Historical Portraits Picture Archive

Portrait of Lady Frances Lady Coningsby and Lady Katherine Jones 1687

Willem Wissing (1656 -1687)

Portrait of Lady Frances Lady Coningsby and Lady Katherine Jones, Willem Wissing
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Oil on canvas
17th Century
82 x 53 inches 208.3 x 134.6cm
 
Provenance:
By descent to the Rt. Hon the Earl of Essex, Cassiobury Park, Watford, Herts. His sale June 12th-23rd 1922 (Knight Frank and Rutley) lot 699, as by Sir Peter Lely; William Randolph Hearst; His sale January 5th-7th 1939 (Parke-Bernet Galleries Inc., New York) lot 24, as by Sir Peter Lely; Schnittjer Sale January 14th-16th (Parke-Bernet Galleries Inc., New York) lot 31, as by Sir Peter Lely; Albert K. Schneider Sale October 14th 1953 (Parke-Bernet Galleries Inc., New York) lot 71, as by Sir Peter Lely; Haussners Restaurant, Baltimore, Maryland, USA.
Literature:
G.J. Didusch Haussner''s Restaurant, Catalogue of Original Paintings c.1963, no. 243 (as by Sir Peter Lely)
Note: The reattribution of this portrait to Willem Wissing has been proposed by Sir Oliver Millar, who is familiar with the painting.

Lady Frances (1672/3-1714/5) and Lady Katherine Jones were the twin daughters of Richard Earl of Ranelagh (1640-1711/12) and his first wife, Elizabeth, daughter and coheir of Francis, Lord Willoughby of Parham. Lord Ranelagh most probably commissioned this portrait from Wissing in the last year of the artist''s life, when Lady Frances and her sister were just about to enter their teens. As a piece of extravagance it accords well with the tastes and habits of Ranelagh, a man described by Carte in his Life of the Duke of Ormonde (vol.IV p.501), as ''craving and greedy of money, yet at the same time profuse and lavish.'' It is worth recalling the Lord Ranelagh''s ambitions when considering his commission to Wissing, since the painting must be viewed in no small part as a marital advertisement.

The floral aspect of the portrait, however, recalls Lord Ranelagh''s redeeming passion for gardening. By 1690 the Earl had taken a house adjoining Chelsea Hopital, which, though the whole was executed in the most extravagant manner, it was the gardens that most impressed contemporaries by the taste and skill of their arrangement.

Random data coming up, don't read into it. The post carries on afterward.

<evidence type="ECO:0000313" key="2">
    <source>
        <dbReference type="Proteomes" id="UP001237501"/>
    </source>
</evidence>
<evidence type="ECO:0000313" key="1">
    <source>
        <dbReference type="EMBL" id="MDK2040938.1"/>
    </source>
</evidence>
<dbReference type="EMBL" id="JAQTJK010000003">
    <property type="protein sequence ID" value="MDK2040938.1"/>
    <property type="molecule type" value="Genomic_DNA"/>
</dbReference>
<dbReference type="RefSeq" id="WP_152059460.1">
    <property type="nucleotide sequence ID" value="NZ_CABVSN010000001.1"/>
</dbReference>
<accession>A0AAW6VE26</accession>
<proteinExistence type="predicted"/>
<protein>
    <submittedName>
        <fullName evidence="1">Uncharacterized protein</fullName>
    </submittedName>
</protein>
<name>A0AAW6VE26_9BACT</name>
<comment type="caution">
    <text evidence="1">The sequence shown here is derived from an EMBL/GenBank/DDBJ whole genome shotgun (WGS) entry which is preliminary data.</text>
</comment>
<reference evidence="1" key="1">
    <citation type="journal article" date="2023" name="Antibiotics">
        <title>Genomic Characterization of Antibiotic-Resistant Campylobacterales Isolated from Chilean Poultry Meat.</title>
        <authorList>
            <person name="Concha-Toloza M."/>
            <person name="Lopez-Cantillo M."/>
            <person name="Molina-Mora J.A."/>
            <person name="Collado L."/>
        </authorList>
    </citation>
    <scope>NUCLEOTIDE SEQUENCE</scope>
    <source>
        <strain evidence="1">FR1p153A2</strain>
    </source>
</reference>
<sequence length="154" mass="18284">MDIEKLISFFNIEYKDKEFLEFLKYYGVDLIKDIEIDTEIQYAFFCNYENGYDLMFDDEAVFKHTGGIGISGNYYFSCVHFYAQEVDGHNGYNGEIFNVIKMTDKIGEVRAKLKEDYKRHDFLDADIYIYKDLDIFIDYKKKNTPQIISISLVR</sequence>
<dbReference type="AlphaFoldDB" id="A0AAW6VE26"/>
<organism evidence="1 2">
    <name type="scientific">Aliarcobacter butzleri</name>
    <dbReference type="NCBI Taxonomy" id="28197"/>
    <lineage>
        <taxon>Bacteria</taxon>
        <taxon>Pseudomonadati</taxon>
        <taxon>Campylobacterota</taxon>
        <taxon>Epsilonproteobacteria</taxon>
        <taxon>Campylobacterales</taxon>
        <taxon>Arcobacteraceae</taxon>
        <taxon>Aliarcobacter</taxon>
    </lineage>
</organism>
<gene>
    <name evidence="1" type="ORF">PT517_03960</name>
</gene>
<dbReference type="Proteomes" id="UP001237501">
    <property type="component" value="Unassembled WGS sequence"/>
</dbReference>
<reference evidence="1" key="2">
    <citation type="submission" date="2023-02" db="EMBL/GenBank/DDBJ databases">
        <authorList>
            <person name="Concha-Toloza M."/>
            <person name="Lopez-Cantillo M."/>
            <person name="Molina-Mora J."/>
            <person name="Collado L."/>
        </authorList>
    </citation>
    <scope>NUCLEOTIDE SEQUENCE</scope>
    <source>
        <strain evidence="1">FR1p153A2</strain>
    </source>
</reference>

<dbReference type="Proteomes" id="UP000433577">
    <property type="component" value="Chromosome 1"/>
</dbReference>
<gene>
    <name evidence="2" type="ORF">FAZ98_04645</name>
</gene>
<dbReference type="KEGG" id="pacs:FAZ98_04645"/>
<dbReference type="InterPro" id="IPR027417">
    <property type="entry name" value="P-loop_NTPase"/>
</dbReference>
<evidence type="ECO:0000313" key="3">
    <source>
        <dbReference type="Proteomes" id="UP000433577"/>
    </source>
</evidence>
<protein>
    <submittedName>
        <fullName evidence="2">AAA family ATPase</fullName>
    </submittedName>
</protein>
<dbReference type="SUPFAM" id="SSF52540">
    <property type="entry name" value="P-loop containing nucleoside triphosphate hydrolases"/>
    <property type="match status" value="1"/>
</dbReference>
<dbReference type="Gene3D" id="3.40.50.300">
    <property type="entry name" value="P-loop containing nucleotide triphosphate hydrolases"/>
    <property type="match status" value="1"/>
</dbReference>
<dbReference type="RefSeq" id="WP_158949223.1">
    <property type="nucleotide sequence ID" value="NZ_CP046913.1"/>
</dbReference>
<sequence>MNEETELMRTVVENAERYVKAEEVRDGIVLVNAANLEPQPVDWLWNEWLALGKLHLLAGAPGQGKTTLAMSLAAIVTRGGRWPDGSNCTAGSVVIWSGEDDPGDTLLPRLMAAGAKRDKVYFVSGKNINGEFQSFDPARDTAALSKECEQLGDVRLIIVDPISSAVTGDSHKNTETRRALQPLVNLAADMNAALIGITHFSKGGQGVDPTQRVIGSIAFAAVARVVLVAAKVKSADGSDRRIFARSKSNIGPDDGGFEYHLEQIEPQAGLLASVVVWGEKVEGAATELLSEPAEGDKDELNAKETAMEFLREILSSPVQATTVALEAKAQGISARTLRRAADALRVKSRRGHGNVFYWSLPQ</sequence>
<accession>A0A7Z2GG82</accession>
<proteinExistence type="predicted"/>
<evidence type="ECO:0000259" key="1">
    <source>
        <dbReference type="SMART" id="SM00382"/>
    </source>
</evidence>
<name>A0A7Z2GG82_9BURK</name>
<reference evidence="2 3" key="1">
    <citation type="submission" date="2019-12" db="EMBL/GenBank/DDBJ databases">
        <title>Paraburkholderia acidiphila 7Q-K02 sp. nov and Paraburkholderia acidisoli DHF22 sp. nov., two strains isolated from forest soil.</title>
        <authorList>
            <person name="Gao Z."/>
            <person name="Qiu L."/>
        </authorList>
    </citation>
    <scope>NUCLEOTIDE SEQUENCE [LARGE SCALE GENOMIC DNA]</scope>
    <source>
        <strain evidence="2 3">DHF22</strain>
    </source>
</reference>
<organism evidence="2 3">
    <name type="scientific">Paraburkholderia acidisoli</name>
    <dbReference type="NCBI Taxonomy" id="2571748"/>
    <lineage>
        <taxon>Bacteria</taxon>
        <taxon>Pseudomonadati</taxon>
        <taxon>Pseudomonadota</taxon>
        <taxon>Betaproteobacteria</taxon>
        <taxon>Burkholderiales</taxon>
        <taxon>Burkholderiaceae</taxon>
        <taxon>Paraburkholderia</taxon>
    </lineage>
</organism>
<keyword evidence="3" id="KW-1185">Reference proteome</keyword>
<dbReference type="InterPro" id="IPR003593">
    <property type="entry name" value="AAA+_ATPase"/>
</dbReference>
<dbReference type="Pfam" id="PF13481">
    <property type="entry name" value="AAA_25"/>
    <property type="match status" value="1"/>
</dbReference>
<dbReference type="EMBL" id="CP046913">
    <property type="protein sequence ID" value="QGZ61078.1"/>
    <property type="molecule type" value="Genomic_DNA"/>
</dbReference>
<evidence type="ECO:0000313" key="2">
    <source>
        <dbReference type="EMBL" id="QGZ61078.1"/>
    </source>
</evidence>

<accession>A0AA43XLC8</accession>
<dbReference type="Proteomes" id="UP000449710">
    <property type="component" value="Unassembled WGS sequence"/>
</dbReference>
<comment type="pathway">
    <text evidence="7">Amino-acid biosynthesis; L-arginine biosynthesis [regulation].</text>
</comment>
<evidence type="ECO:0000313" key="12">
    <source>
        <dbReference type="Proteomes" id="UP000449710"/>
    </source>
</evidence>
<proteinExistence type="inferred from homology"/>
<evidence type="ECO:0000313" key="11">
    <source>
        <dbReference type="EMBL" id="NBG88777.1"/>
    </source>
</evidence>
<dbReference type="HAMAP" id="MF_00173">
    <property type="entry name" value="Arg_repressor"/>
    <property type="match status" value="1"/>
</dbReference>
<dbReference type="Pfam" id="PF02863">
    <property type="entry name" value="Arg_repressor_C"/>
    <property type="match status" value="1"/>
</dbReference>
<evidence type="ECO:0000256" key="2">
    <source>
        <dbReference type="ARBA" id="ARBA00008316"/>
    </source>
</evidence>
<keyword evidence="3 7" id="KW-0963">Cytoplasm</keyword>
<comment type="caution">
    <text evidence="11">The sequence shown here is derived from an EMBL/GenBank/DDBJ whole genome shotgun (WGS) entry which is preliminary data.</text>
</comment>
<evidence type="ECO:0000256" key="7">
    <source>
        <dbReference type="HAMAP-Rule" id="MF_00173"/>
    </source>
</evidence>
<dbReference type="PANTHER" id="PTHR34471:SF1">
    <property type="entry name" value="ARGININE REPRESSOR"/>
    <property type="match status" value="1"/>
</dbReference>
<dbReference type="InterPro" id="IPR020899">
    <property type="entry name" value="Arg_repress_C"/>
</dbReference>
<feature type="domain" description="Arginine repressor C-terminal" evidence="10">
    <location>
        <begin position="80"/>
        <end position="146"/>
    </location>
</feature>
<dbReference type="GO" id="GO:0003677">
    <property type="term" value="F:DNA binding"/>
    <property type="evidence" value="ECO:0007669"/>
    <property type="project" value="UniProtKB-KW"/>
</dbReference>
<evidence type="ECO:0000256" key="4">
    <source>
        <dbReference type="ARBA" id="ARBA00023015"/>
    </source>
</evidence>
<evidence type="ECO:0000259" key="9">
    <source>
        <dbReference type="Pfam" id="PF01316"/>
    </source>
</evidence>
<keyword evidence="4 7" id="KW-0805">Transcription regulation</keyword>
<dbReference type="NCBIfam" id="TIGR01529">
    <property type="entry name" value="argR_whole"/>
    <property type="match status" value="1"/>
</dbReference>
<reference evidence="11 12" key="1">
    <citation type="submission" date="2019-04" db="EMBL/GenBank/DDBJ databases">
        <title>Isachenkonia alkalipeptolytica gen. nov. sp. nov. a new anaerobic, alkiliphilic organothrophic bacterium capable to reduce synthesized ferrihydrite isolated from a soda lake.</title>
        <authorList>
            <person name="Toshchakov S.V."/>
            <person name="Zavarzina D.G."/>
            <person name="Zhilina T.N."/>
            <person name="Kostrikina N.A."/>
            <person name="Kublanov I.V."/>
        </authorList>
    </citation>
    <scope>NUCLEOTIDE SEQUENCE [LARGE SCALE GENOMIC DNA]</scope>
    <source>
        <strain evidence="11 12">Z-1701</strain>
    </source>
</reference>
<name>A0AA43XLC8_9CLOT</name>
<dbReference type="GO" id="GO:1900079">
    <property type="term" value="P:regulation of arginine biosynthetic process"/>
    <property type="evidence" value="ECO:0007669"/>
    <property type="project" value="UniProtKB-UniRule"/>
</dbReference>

Lady Frances married as his second wife -and against her father''s will- Thomas, Lord Coningsby of Clanbrassil. Lord Ranelagh showed his displeasure by granting his daughter''s intended portion to Greenwich Hospital instead. Lord Coningsby was an inept, arbitrary and unpopular politician; his elevation through the ranks of the peerage was a direct result of his courage displayed in fighting for William of Orange at the Boyne and Aughrim, which earned him his Irish barony in 1692 and of his devotion to the Hanoverian cause, which resulted in an earldom in 1719, too late for his wife to have enjoyed the title. Their elder daughter Margaret (1709-1761) was created in her mother's lifetime Baroness and later Viscountess Coningsby of Hampton Court. In 1729 at the death of her father she assumed the title of Countess of Coningsby in her own right. In the following year she married Sir Michael Newton Bart., but no dynasty resulted from the union of these families: their son, John Newton Viscount Coningsby died an infant in 1732, and the Countess died in 1761, the mother of no further children. Margaret's younger sister Frances married Sir Charles Hanbury-Williams KB, whose daughter, also named Frances, married William Capel, Fourth Earl of Essex. Through her this portrait passed into the collection of the Capel family where it remained until sale in 1922.

This portrait of the two sisters with a Negro page is a product of Wissing''s last manner- and an example of the artist at his most extravagant. The figures of the two girls and indebted in the most general way to the artist's experience as a Lely Studio assistant between 1676 and 1680, but the influence of Kneller is also apparent. Entirely Wissing''s own, however, is the luscious exoticism of the setting. The portrait is set within the garden of a palace just suggested in the background. Three separate clutches of bright flowers give the painting a somewhat continental feel, which is characteristic of these tours-de-force of Wissing's work. The Negro page, whilst not an unknown motif in English portraiture at this time, is handled with a similarly continental confidence and sophistication.
Philip Mould Ltd, 18-19 Pall Mall, London, SW1Y 5LU.Copyright Philip Mould Ltd.